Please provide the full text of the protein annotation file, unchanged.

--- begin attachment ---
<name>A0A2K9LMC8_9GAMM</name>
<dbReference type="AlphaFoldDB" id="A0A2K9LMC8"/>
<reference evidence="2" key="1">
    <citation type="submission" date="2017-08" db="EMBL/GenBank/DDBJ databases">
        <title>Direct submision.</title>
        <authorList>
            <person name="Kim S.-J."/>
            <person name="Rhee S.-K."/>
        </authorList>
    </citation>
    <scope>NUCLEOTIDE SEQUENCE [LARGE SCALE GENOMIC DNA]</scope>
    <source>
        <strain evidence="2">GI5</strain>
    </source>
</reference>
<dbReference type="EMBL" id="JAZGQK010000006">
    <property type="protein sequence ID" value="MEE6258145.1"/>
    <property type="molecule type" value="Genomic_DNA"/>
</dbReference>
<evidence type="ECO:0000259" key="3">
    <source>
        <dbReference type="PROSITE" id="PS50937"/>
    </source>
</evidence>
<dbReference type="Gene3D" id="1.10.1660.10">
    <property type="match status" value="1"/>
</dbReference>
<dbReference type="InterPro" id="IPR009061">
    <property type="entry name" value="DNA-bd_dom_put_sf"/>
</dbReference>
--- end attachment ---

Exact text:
<name>A0A2K9LMC8_9GAMM</name>
<dbReference type="AlphaFoldDB" id="A0A2K9LMC8"/>
<reference evidence="2" key="1">
    <citation type="submission" date="2017-08" db="EMBL/GenBank/DDBJ databases">
        <title>Direct submision.</title>
        <authorList>
            <person name="Kim S.-J."/>
            <person name="Rhee S.-K."/>
        </authorList>
    </citation>
    <scope>NUCLEOTIDE SEQUENCE [LARGE SCALE GENOMIC DNA]</scope>
    <source>
        <strain evidence="2">GI5</strain>
    </source>
</reference>
<dbReference type="EMBL" id="JAZGQK010000006">
    <property type="protein sequence ID" value="MEE6258145.1"/>
    <property type="molecule type" value="Genomic_DNA"/>
</dbReference>
<evidence type="ECO:0000259" key="3">
    <source>
        <dbReference type="PROSITE" id="PS50937"/>
    </source>
</evidence>
<dbReference type="Gene3D" id="1.10.1660.10">
    <property type="match status" value="1"/>
</dbReference>
<dbReference type="InterPro" id="IPR009061">
    <property type="entry name" value="DNA-bd_dom_put_sf"/>
</dbReference>